Europe’s top court has ruled that Russia’s ban on same-sex unions is a human rights violation and compelled the country to create a “legal framework” to acknowledge same-sex couples.
The ruling comes nearly a decade after three same-sex couples lodged complaints with the European Court of Human Rights. The couples all had their applications to be married rejected by their local registry offices in Russia.
The court ruled Tuesday (13 July) that Russia had an obligation under Article 8 of the European Convention on Human Rights to “ensure respect for the applicants’ private and family life” by ensuring same-sex couples have their relationships “acknowledged and protected under domestic law”.
The court admitted Article 8 does not “explicitly impose” on Council of Europe members an “obligation to formally acknowledge” same-sex marriages.
However, it said there needed to be a “fair balance between the interests of same-sex couples and the community as a whole”.
“There was also a positive obligation to set up a legal framework guaranteeing the effective enjoyment of the rights enshrined in article 8,” the court said.
The European Court of Human Rights also rejected the government’s argument that the “majority of Russians disapprove of same-sex unions”. The government argued that “interests of the community as a whole” potentially justified the “lack of opportunity” for same-sex couples to legally recognise their relationships.
The court however said that “access to rights for a minority could not be dependent on the acceptance of the majority”. It added that giving same-sex couples formal acknowledgment of their relationship would not be in conflict with the “‘traditional understanding of marriage’ prevailing in Russia”.
Russia unlikely to listen to European court on same-sex marriage
The European Court of Human Rights is the court of law of the Council of Europe and was created to ensure member states respect the rights set out in the European Convention on Human Rights.
Judgements by the European Court of Human Rights are binding, and the 47 member states are meant to comply with rulings by the court.
But Russia has often taken issue with rulings against it and has a troubling history of not respecting or even ignoring the court’s judgments. The court found the country in violation of the European Convention on Human Rights at least 173 times in 2020.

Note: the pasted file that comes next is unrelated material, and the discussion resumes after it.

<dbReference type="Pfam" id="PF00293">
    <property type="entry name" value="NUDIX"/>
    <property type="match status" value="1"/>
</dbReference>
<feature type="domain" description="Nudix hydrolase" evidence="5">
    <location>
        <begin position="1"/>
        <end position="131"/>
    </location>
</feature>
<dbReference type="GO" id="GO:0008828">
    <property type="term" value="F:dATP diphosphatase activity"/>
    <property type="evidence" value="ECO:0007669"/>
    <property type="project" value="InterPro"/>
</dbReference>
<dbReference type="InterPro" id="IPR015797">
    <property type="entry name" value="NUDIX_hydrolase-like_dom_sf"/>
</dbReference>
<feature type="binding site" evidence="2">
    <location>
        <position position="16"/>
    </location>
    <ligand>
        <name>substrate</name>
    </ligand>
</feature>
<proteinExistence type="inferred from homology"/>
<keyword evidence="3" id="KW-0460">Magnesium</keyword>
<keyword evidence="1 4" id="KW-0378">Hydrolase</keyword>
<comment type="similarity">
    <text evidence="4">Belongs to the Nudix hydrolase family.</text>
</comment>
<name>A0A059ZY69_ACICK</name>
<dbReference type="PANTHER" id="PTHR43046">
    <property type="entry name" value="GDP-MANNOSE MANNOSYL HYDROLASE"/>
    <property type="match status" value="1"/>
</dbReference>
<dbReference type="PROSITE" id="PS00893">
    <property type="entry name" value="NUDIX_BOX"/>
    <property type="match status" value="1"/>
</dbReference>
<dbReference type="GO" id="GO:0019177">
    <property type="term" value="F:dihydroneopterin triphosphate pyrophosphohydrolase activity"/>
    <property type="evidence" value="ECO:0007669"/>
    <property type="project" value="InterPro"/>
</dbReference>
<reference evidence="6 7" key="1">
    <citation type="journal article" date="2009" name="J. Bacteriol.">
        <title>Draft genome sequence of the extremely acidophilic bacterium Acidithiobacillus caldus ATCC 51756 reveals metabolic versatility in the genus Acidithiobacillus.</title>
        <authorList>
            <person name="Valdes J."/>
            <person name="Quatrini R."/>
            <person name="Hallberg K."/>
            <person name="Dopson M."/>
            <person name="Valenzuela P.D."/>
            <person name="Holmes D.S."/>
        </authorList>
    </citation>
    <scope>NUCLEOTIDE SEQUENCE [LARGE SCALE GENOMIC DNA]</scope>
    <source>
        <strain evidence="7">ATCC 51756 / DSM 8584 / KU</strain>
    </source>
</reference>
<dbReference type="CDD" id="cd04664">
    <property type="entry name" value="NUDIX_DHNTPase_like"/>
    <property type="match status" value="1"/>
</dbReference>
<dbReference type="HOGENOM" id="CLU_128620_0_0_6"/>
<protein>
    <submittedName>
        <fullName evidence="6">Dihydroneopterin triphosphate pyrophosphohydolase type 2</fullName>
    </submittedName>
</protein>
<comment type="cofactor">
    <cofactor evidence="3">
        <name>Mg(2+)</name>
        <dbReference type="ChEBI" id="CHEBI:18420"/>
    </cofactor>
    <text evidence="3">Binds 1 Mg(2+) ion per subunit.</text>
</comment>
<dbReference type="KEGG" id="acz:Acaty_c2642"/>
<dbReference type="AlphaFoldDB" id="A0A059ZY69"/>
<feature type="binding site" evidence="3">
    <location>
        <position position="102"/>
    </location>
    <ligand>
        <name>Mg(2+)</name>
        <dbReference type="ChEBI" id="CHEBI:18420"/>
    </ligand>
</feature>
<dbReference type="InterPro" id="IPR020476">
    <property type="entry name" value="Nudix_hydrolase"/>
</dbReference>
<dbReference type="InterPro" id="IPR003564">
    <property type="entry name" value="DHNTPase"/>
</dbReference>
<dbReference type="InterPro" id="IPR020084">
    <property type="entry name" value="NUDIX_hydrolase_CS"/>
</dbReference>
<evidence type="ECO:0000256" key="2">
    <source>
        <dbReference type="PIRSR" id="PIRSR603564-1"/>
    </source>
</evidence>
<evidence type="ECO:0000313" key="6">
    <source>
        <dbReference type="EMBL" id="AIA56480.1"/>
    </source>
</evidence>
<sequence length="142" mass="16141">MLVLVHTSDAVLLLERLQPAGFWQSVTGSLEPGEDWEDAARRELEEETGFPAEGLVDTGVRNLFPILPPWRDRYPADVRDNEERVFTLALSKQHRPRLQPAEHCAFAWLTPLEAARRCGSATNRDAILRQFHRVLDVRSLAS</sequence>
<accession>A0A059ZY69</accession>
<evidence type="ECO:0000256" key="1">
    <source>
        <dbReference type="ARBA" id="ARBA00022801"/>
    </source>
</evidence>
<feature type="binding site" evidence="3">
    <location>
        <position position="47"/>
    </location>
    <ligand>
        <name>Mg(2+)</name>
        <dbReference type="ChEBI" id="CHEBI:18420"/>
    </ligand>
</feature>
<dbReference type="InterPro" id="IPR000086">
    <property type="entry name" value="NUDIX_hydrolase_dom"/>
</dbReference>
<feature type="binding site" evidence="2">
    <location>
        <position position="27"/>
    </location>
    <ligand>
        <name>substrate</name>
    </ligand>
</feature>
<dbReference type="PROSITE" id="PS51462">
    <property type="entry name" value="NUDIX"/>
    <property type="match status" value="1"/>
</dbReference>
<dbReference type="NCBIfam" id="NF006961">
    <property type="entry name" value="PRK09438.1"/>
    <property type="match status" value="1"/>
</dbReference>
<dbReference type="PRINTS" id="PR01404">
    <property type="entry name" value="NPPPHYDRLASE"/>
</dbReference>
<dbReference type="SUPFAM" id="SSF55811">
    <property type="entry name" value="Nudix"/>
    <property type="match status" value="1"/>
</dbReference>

Russia approved a bill last year that would give national legislation precedence over international treaties and rulings from international bodies.
Amnesty International said the amendments, which were signed into law by president Vladimir Putin in March 2020, state that “decisions of interstate bodies” shall not be “subject to enforcement” in Russia if they conflict with the country’s constitution.
Marie Struthers, Amnesty International’s Eastern Europe and Central Asia director, said the constitutional amendments are an “attempt by the Russian authorities to empower themselves to override” European Court of Human Rights’ rulings.
“This is a blatant affront to human rights and the rule of law, and would rob many in Russia of a crucial avenue for justice,” Struthers added.
It seems unlikely that Russia will abide by this latest ruling, especially as LGBT+ people face open hostility in the country.
A same-sex family said they faced relentless homophobic abuse after being featured in an advert for a Russian supermarket. Critics claimed the ad allegedly violated the country’s “gay propaganda” law which states minors should not be exposed to materials that could be seen as “promoting” homosexuality”.